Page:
nep-for New Economics Papers
on Forecasting
Issue of 2014‒04‒05
nine papers chosen by
Rob J Hyndman
Monash University

  1. Does the federal reserve staff still beat private forecasters? By El-Shagi, Makram; Giesen, Sebastian; Jung, Alexander
  2. Anchoring the yield curve using survey expectations By Altavilla, Carlo; Giacomini, Raffaella; Ragusa, Giuseppe
  3. 2007-2013: This is what the indicator told us ? Evaluating the performance of real-time nowcasts from a dynamic factor model By Muriel Nguiffo-Boyom
  4. Forecasting Co-Volatilities via Factor Models with Asymmetry and Long Memory in Realized Covariance By Manabu Asai; Michael McAleer
  5. Theoretical guidelines for a partially informed forecast examiner By Tsyplakov, Alexander
  6. Matrix Box-Cox Models for Multivariate Realized Volatility By Weigand, Roland
  7. To Predict the Equity Market, Consult Economic Theory By Davide Pettenuzzo
  8. Oil price shocks and volatility do predict stock market regimes By Stavros Degiannakis; Timotheos Angelidis; George Filis
  9. Noncausal Bayesian Vector Autoregression By Markku Lanne; Jani Luoto

  1. By: El-Shagi, Makram; Giesen, Sebastian; Jung, Alexander
    Abstract: The aim of this paper is to assess whether the findings of Romer and Romer (2000) on the superiority of staff forecasts are still valid today. The paper uses both latest available econometric techniques as well as conventional tests. Several tests for forecast rationality show that a necessary condition for good forecast performance is satisfied both for Greenbook and private forecasts, as measured by the Survey of Professional Forecasters (SPF). Tests for forecast accuracy and the encompassing test confirm the superiority of Greenbook forecasts for inflation and output using an extended sample (1968 to 2006). The relative forecast performance is, however, not robust in the presence of large macroeconomic shocks such as the Great Moderation and oil price shocks. Other econometric tests show that a relative better forecast performance by staff is observed when there is increased uncertainty. Staff’s better knowledge about the Fed’s future interest rate path also plays an important role in this respect. JEL Classification: C53, E37, E52, E58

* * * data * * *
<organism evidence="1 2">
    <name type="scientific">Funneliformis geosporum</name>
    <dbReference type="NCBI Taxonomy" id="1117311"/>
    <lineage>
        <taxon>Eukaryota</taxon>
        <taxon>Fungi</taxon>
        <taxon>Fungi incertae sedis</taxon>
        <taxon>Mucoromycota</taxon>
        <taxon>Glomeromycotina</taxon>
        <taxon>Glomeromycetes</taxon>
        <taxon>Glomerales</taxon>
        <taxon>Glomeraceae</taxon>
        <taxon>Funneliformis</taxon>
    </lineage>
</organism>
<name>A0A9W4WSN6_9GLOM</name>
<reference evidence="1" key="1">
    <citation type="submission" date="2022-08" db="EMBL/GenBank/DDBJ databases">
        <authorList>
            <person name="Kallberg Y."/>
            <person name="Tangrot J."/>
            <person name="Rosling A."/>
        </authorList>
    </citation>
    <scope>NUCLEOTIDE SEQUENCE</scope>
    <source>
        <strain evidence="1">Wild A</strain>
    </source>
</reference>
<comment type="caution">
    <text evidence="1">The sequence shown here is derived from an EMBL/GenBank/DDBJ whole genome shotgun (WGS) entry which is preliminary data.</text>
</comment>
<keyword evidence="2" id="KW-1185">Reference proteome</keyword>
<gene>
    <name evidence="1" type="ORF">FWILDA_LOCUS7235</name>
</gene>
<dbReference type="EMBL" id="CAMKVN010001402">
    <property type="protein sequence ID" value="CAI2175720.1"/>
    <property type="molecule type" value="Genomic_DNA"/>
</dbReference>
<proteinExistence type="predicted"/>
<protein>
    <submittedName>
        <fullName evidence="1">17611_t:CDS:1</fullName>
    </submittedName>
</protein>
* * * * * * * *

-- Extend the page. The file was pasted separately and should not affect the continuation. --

Keywords: forecast performance, forecast rationality, forecast stability, greenbook forecasts, of professional forecasters, survey
    Date: 2014–02
  2. By: Altavilla, Carlo; Giacomini, Raffaella; Ragusa, Giuseppe
    Abstract: The dynamic behaviour of the term structure of interest rates is difficult to replicate with models, and even models with a proven track record of empirical performance have underperformed since the early 2000s. On the other hand, survey expectations are accurate predictors of yields, but only for very short maturities. We argue that this is partly due to the ability of survey participants to incorporate information about the current state of the economy as well as forward-looking information such as that contained in monetary policy announcements. We show how the informational advantage of survey expectations about short yields can be exploited to improve the accuracy of yield curve forecasts given by a base model. We do so by employing a flexible projection method that anchors the model forecasts to the survey expectations in segments of the yield curve where the informational advantage exists and transmits the superior forecasting ability to all remaining yields. The method implicitly incorporates into yield curve forecasts any information that survey participants have access to, without the need to explicitly model it. We document that anchoring delivers large and significant gains in forecast accuracy for the whole yield curve, with improvements of up to 52% over the years 2000-2012 relative to the class of models that are widely adopted by financial and policy institutions for forecasting the term structure of interest rates. JEL Classification: G1, E4, C5